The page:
Tales of Solaris (Tales of Laputa)
- Release Date: April 2, 2013
- Publisher: Ngames
- Developer: Ngames
- Genre: MMO
- Screenshots :
Tales of Solaris, previously known as Tales of Laputa, is a browser-based anime MMORPG from NGames behind Pockie Pirates, Pockie Ninja II Original and an upcoming game Foxli Rush. The City of Sky, or the mainland of this world, enjoyed peace in the past five hundred years. Now, everything is at stake since a group of villains threatened to destroy it for some unknown reasons.
Players will take the role as members of the Order of Morias, an establishment named after Morias, who saved the continent from the ruthless reign of demons five centuries ago. They will gear up, acquire class-specific battle skills, enhance their attributes, follow tons of quests, fight with the villains, and unravel their motivations – are they merely thirsty for uppermost power or are actually initiating an invasion for the sake of the long-exiled demons?
The game features lovable cartoony characters and embraces lots of classic elements in RPG titles. Players learn how to master magic, travel on their unique flying mounts, for example, a Frisbee-shaped aircraft, and confront robot monsters with bizarre looks. Also, they can both join friends in quests and adventures and can get virtually married in the game.
Tales of Solaris is a turn-based online browser RPG launched by Ngames Limited, which is also the developer of several similar browser-based online games like Foxli Rush, Pockie Pirates and Pockie Ninja. The closed beta of this newly available product has been live since April 1, 2013.
The title of “Tales of Laputa” instantly reminds me of Miyazaki Hayao’s animation, Laputa: Castle in the Sky. As described by the developer, the game does blend in anime elements. The world of this game borrows from the animation Laputa, which is set in a continent where magic and machinery coexists. You will be playing as a member of the Order of Morias and joining its war against the bandits group by following a very brief storyline.
Gameplay in Tales of Solaris is very much un-original. You start by creating your avatar from a variety of choices and naming it. There are 6 classes: sniper, mage, assassin, priest, swordsman and wizard, and 12 Japanese-style anime appearances. No matter what class you choose, you will be experiencing the same thing. As it is a browser game, you will need to use your mouse a lot and keyboard less, as all in-game actions can be performed by left-clicking. Battle in this game does not deviate from the common turn-based battle model in which you encounter an enemy, enter combat interface, click a couple of skill keys, and wait till enemies are dead.
This game includes most of today’s prevalent gaming elements, from pet system, market and auction system, the arena and Colosseum system. There are altogether 20 maps to explore and more than 300 monsters to encounter. Its richness in contents could serve as incentive for players to keep returning to the game.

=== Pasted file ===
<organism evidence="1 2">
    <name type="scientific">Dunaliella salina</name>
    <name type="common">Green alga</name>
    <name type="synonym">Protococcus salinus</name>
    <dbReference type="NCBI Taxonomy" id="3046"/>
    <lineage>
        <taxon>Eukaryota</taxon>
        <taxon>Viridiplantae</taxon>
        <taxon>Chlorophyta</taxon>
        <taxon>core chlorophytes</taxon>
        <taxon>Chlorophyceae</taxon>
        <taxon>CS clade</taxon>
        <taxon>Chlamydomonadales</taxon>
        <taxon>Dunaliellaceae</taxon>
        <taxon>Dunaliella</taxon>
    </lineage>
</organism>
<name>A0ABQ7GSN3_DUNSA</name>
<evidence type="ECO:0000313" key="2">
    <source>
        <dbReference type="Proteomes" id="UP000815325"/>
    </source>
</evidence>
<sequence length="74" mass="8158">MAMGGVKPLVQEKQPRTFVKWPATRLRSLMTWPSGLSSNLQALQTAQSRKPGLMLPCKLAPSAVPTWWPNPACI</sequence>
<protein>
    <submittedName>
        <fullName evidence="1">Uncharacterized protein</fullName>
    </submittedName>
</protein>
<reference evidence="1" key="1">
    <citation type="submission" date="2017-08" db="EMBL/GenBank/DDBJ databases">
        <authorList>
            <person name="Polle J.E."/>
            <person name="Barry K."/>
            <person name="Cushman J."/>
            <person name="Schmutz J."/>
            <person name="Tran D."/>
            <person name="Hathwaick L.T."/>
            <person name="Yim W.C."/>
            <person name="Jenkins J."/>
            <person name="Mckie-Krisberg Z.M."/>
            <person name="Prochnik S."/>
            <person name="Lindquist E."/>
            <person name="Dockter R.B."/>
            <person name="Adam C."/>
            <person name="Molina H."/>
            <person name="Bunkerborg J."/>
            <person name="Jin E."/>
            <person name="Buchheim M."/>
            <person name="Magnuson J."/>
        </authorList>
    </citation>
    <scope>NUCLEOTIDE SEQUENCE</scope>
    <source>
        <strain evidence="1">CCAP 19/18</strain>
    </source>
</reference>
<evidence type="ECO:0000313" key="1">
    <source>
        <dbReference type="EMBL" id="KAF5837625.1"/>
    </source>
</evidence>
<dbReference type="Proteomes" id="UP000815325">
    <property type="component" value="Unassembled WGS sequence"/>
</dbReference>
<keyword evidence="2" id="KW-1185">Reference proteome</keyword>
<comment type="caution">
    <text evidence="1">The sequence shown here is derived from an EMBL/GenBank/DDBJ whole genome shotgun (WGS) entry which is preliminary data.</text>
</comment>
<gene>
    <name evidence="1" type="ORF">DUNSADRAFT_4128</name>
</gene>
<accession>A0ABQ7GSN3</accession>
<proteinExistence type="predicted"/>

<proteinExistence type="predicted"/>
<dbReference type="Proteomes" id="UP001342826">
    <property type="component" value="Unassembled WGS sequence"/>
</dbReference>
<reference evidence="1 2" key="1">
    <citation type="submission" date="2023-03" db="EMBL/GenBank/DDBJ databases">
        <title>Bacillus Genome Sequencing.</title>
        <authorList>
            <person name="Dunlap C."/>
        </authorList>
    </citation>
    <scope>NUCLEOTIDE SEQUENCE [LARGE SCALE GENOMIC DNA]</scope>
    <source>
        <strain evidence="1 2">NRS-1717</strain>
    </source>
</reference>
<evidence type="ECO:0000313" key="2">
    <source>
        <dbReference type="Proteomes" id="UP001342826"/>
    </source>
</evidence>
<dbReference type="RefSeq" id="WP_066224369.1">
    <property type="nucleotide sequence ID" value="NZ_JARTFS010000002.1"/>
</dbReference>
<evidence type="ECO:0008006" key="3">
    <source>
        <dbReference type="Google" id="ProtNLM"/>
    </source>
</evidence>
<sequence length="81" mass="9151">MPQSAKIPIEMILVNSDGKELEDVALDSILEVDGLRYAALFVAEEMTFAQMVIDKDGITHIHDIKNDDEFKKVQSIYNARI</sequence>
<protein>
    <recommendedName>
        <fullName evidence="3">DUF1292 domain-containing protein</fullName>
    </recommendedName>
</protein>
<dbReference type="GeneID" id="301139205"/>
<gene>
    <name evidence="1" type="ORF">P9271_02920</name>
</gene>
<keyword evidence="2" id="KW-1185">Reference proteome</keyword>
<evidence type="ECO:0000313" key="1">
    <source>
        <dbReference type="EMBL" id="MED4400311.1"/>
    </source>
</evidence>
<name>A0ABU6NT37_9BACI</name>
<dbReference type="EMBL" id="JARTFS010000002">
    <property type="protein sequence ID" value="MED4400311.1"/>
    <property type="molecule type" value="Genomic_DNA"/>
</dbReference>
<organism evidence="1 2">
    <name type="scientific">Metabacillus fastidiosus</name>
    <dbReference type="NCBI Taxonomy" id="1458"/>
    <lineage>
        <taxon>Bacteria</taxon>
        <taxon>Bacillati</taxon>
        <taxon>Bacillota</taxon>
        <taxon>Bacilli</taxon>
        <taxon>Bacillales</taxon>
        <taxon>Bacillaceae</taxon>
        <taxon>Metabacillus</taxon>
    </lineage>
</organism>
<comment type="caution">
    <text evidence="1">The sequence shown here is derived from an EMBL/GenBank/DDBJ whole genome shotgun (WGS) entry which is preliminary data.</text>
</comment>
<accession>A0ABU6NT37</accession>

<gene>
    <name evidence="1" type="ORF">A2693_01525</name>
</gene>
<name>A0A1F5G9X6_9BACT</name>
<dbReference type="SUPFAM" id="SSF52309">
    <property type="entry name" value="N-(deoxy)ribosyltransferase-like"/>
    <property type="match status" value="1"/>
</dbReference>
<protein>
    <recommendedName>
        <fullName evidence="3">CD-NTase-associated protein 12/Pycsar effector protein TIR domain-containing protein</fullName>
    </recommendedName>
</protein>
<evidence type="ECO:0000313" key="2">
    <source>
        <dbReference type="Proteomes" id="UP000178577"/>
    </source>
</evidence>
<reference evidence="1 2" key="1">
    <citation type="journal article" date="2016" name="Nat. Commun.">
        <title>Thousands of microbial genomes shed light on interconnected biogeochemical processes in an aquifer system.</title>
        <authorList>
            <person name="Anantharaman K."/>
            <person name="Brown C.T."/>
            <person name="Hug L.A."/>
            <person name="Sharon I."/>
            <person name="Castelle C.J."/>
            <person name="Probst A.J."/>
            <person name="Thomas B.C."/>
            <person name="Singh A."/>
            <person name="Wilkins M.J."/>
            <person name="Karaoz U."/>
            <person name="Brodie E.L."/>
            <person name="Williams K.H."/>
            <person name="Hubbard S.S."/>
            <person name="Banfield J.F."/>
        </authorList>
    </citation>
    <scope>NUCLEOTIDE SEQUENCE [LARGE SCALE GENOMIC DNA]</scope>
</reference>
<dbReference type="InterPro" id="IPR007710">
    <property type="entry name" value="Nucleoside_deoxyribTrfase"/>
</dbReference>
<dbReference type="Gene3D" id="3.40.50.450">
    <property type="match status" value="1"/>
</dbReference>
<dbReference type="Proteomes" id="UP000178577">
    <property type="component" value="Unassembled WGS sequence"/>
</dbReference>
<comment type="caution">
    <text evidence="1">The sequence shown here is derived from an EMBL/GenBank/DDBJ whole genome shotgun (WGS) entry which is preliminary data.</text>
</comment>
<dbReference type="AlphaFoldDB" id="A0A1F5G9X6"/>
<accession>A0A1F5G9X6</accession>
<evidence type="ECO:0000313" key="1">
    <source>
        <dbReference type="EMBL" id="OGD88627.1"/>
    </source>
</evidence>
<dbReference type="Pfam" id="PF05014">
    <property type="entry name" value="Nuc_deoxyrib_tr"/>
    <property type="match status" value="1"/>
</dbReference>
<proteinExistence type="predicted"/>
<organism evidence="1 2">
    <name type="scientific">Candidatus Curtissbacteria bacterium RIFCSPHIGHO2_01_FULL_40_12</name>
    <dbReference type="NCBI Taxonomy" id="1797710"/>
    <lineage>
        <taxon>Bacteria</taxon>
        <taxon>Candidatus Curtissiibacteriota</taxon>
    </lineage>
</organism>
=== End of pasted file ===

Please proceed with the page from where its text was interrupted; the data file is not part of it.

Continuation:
However, a trend among today’s RPG games is to make the gameplay more and more simplified and player-friendly, and this game is no exception. You progress throughout the game by completing quests. Upon entering the newbie zone, you will be given an endless, incessant stream of quests, which will bring you to level 35 without effort. All you need to do is talk to an NPC, and the auto-path system will enable your character to march to the destination automatically. By clicking on the quest “Name” shown in the right screen, your character will be able to move to the right location, talk to the right NPC, collect the designated items, and return to deliver the completed quest. By opening the auto-encounter and auto-battle mode, it is also possible for your character to encounter and defeat enemies on its way. In intelligent battle mode, you can even use skills appropriate to the occasion, which means it can auto-finish all sorts of battles and certainly battles in dungeons. Sometimes, all you need to do is sit there, watch at the screen and wait for your character to finish something.
The gaming experience is more about leisurely entertaining rather than adventurous and exciting. The developer seems to be designing games for infants. For example, the system will show you how and when to apply newly attained equipments, items. There are potion crystals that will automatically refill you and your pet’s HP and MP. As there’s less to do, it becomes less fun.
On the upside, such simplified modification leads to a faster gaming pace. This game has optimized the speed of character’s skill release, combing with auto battle, each turn-based round could be ended more quickly, and thus the battles in general have become more intense.
The social features in the game allow building a 5-player team. After creating a team, you can either invite nearby players to join or post recruitment ads to find more qualified teammates.
The graphics in this game are cartoon-styled, but vivid and detailed. The color scheme is bright yet soothing to the eyes. And the Japanese anime style characters are simply adorable, and their appearances change depending on the armor/clothing that they wear. There is little slowdown of frames, even with a mediocre network speed. As a browser game developer, Ngames has done a good job with its visual presentation and performance.
In general, Tales of Solaris is one of the top-notch browser games so far. Although flawed, it has the advantage regarding integrative performance. For those who newly touch on an online RPG, it will be an excellent choice. But for players looking for an old-fashioned adventure experience, it might be a little frustrating.
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